From the Latin, aurea flamma - a flame of gold; a name given to a certain flag in use during the eighth century. It was square or horizontally oblong, one end being decorated with the addition of pointed tongues. Usually made of red silk, it had the effect of a golden flame when fluttering in the sunshine. Perhaps the earliest existing representation of a flag in Europe is in the ninth-century mosaic on the façade of St. John Lateran, Rome. The figures of both Constantine the Great and Charlemagne hold flags in their hands. These are shaped like the oriflamme, and are of red silk, powdered with circles and other minute motifs which might represent gold flames. The staff of one flag is surmounted by a Greek cross, that of the other by a fleur-de-lys. It is said that William Duke of Normandy allowed his oriflamme, made of simple red tissue of silk, to float in the air at Senlac. The name "oriflamme," given to the banner which was carried before the French kings and preserved in days of peace in the Treasury of the Abbey of St. Denis, seems to have been originally the designation of any royal standard. The oriflamme or sacred banner of the Abbot of St. Denis was of red silk, extended by three tongues or flames, having a silk tassel between each. The office of oriflamme bearer was an important and honourable one. Before receiving the oriflamme from the hand of the abbot, the bearer partook of the Sacrament and made a vow to guard his trust faithfully. In 1119 the oriflamme of St. Denis was carried as the French national standard at the Battle of Brenneville. The oriflamme of France is made of red silk. At the Battle of Cassel (1328), under Philippe VI. de Valois (1328-50), Messire Miles de Noyers was mounted on a great destrier covered with a 'haubergerie,' and carried in his hand a lance to which was attached the oriflamme of vermilion samit in the shape of a gonfannon with three tails, and surrounded by bands of green silk. The oriflamme of France and St. Denis as it appeared in the fifteenth century, has assumed the shape of a pennon with swallow-tail. It is of red silk embroidered with gold flames and the motto, "Montjoie Saint Denis". This oriflamme is said to have been lost at Agincourt, 1415.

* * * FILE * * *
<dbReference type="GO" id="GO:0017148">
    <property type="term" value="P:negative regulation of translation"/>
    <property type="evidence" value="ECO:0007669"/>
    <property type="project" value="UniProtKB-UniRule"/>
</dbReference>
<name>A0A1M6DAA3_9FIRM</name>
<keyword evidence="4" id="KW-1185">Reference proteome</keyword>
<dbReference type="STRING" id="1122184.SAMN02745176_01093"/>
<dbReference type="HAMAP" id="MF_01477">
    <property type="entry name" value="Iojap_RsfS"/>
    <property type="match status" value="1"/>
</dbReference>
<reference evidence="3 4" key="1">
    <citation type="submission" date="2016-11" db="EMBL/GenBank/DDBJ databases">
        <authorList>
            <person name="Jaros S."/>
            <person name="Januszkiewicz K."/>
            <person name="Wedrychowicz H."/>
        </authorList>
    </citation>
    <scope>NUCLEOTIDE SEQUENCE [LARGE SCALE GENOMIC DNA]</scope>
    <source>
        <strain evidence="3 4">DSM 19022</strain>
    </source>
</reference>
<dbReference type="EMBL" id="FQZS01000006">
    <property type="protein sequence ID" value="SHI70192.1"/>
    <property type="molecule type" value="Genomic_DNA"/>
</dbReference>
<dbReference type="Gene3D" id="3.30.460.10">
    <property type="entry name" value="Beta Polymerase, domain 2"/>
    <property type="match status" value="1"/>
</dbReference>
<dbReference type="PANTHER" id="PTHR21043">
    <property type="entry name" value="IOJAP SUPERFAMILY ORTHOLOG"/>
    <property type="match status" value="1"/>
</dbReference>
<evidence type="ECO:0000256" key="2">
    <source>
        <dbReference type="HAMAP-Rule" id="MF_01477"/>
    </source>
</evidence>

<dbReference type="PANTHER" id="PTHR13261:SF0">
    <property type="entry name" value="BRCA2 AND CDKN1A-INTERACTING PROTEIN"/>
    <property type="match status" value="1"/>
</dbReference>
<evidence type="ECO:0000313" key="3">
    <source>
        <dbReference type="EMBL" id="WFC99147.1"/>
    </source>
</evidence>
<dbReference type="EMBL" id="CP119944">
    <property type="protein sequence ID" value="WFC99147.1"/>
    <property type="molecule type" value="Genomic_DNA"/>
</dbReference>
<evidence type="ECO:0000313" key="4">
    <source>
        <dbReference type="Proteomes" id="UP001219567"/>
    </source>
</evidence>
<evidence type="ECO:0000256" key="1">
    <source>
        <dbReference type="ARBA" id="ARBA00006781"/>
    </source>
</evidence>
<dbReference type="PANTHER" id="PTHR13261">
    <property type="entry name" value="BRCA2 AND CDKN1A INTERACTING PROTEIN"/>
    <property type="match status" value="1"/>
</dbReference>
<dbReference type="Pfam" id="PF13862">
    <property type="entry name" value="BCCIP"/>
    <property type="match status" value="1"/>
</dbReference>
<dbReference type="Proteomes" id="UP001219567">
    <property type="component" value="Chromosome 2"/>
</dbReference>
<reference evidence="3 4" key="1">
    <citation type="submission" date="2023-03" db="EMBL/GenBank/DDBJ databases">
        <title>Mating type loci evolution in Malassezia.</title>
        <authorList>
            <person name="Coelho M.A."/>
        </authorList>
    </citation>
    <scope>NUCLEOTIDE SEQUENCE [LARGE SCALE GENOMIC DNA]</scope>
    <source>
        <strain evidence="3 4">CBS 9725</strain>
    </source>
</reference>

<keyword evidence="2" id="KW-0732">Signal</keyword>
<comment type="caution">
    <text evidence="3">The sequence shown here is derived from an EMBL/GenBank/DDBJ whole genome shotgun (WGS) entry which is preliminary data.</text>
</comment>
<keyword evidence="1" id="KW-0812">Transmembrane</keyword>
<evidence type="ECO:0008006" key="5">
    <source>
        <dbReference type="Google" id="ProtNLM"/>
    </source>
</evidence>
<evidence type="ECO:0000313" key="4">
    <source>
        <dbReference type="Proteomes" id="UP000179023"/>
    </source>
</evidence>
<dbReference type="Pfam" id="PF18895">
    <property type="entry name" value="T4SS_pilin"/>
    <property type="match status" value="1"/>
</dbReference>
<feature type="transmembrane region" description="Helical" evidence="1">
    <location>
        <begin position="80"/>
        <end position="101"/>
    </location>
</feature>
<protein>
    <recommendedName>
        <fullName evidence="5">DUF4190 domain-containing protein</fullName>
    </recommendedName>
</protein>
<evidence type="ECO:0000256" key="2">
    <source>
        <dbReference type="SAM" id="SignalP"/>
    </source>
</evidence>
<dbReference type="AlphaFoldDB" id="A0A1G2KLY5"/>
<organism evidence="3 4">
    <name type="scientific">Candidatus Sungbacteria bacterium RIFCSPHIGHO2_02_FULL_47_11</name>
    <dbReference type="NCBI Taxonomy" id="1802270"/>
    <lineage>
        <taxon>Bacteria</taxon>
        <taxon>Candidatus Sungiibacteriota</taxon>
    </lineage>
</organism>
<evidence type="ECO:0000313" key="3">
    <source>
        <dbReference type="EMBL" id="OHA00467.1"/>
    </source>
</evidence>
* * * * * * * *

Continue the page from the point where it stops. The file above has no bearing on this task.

From the Latin, penna - a wing, or a feather; a small flag either single-pointed or swallow- tailed. In the eleventh century the pennon was square, one end being decorated with the addition of pointed tongues. It was used by the Normans as a distinguishing mark of knights. This one shows a Greek cross in a border embroidered on the pennon. The pennon remained for about a hundred years the ensign of the knight, and towards the end of the twelfth century it was charged with some motif from the armorial bearings of the owner. This was placed at right angles to the lance so that it could be deciphered when the lance was "at charge". The pennon was frequently surrounded by a narrow gold or coloured fringe. During the reign of Henry III., the pennon acquired the distinctive swallow-tail, or the single-pointed shape. Another version of the single-pointed pennon was introduced in the thirteenth century. In shape this was a scalene triangle, obtained by cutting diagonally the vertically oblong banner.
A long narrow pennon or streamer, usually single-pointed. Frequently flown from the masts of ships.